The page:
Purpose of review
In the context of the rising incidence and complexity of inflammatory bowel disease (IBD), telehealth offers new ways to support remote and efficient delivery of healthcare services. The aim of this review is to assess the current status of telehealth services in the management of IBD and challenges to adopting telehealth in clinical practice.
Different modalities of telehealth such as virtual clinics and remote patient monitoring have been studied in many IBD centers. They are found to be associated with high patient acceptance, decreased healthcare costs, improved quality of life, treatment adherence, and disease knowledge among patients. The major challenges encountered in the integration of telemedicine into clinical practice include risks to patient privacy and confidentiality, requirement for informed consent, lack of uniform reimbursement policies, operational difficulties, provider acceptance, and licensing.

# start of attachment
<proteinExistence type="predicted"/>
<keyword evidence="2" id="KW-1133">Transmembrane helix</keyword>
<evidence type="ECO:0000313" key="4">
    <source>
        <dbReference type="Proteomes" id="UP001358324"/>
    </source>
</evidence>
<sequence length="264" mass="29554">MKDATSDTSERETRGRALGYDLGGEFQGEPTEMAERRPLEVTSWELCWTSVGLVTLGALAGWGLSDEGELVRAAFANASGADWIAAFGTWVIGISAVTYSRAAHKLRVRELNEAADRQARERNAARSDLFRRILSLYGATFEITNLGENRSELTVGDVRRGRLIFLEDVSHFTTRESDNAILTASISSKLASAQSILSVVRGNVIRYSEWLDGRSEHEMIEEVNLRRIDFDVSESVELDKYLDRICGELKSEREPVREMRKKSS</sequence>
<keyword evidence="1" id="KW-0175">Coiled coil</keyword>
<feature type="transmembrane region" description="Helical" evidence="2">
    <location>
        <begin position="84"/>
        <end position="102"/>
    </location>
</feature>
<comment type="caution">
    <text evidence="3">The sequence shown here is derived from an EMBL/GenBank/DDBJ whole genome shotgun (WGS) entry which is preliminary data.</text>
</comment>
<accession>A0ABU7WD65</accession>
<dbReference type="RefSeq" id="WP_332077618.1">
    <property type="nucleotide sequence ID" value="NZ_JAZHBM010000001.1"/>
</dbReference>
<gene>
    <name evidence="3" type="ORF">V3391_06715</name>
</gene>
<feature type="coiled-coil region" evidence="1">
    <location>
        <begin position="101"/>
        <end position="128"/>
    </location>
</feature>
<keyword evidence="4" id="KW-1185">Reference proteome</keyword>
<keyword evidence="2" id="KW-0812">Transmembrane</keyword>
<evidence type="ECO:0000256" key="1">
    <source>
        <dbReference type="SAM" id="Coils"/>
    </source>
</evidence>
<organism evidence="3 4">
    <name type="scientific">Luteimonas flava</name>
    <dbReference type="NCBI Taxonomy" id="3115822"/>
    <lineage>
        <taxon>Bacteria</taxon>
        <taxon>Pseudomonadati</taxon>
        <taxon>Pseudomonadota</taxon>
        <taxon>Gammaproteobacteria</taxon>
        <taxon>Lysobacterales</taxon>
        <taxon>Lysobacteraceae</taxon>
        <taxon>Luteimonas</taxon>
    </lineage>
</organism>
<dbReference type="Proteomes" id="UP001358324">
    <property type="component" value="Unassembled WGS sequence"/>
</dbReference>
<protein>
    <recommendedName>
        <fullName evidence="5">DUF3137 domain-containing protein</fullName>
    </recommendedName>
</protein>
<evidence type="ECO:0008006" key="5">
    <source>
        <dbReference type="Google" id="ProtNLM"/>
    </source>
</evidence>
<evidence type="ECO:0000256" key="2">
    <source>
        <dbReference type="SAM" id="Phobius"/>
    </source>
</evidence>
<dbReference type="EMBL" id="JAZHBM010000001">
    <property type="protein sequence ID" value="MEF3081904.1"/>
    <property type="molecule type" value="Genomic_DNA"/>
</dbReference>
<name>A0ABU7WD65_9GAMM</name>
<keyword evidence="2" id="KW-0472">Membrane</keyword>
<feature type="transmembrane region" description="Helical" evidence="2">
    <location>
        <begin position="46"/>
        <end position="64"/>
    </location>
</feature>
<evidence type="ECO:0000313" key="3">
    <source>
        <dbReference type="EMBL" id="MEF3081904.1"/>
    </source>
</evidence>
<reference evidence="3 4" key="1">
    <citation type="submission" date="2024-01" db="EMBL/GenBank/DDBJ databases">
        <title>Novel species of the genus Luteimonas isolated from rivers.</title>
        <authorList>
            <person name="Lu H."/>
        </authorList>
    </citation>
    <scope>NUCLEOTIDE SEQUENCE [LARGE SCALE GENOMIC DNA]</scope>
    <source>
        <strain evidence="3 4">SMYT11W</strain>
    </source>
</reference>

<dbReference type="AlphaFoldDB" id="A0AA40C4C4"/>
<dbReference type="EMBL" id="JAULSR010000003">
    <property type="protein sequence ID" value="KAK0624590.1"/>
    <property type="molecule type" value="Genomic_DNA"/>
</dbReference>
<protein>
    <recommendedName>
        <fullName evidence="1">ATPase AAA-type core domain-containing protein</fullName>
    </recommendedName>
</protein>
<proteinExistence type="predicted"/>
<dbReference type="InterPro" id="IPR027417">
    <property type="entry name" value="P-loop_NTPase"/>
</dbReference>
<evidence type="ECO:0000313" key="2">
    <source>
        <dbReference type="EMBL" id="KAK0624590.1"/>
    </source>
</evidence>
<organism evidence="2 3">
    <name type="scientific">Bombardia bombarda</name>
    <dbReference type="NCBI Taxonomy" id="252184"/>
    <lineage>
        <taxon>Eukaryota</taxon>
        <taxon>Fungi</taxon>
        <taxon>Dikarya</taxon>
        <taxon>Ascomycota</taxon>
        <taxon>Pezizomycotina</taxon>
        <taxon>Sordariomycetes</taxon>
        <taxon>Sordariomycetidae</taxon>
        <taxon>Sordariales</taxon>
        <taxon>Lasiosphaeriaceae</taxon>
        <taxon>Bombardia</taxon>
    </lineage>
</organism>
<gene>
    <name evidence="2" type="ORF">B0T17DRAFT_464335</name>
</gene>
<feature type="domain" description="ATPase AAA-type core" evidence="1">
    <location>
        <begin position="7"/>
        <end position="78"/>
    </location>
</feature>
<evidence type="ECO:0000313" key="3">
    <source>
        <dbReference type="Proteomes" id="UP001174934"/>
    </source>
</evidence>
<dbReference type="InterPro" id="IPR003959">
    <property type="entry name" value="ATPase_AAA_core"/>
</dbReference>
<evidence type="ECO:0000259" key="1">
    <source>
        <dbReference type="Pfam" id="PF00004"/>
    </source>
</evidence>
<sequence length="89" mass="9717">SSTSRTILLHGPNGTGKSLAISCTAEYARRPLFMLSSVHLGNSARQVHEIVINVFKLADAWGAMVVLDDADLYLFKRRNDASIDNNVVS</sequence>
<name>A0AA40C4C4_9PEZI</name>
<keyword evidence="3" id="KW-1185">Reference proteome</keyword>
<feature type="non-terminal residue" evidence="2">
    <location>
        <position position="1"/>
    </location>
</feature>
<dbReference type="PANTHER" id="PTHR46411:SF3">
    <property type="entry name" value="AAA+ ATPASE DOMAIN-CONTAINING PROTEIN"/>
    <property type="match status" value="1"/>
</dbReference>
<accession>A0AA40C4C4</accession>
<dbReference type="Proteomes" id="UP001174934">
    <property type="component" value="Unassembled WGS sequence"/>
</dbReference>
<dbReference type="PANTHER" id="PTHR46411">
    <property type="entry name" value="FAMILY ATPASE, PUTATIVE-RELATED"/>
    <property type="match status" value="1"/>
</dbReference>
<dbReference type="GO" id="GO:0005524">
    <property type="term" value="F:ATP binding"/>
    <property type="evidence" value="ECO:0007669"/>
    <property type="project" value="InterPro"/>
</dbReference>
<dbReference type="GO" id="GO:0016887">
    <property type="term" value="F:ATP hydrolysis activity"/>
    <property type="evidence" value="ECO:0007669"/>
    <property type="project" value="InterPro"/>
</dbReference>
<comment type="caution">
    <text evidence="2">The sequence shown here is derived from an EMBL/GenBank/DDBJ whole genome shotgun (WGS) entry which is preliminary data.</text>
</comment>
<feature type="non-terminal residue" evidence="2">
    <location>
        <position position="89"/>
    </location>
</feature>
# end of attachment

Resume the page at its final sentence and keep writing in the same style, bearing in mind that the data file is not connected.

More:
Telehealth is an effective, efficient, and low-cost intervention that can address increasingly complex care of patients with IBD. However, for telemedicine to be adopted widely, new policies and reforms need to reduce the burden of physician licensing in multiple states, allow for receipt of all telehealth services in the patient's home or office, and require reimbursement for services on par with an office visit.